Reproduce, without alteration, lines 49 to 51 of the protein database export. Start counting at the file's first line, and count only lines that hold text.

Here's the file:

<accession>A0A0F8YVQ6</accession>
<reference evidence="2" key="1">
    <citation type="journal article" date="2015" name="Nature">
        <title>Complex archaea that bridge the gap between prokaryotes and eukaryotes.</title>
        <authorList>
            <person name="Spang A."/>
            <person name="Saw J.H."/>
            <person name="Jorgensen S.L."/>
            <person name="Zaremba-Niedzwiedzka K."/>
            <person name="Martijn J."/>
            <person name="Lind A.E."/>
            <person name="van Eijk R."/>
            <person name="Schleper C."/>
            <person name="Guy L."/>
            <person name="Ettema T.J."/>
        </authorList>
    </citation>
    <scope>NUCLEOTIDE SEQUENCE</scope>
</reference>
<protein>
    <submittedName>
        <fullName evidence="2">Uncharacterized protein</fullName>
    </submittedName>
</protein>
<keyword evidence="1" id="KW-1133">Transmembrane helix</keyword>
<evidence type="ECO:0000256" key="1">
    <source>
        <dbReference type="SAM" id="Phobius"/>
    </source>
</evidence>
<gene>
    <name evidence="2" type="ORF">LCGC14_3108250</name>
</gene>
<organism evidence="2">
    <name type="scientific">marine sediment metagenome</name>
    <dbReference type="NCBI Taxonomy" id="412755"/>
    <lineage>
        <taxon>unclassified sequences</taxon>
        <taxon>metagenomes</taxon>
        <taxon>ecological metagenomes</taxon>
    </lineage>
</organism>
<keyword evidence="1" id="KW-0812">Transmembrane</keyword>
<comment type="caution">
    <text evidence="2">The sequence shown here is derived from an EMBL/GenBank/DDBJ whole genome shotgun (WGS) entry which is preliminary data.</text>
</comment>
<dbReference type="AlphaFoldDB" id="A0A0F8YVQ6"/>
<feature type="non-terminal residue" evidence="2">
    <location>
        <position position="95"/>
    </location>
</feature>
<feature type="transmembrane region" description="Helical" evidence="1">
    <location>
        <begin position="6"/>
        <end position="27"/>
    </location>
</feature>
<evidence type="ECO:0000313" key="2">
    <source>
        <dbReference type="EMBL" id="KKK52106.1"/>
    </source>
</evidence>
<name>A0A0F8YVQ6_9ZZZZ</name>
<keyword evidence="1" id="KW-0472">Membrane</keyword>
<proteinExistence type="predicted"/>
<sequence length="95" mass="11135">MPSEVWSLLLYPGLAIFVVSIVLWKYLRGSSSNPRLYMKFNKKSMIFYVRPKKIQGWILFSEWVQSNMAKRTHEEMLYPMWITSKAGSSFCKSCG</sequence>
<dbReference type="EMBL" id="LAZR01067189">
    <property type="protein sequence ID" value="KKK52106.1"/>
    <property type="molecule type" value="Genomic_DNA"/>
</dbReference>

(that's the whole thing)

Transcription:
    <location>
        <position position="95"/>
    </location>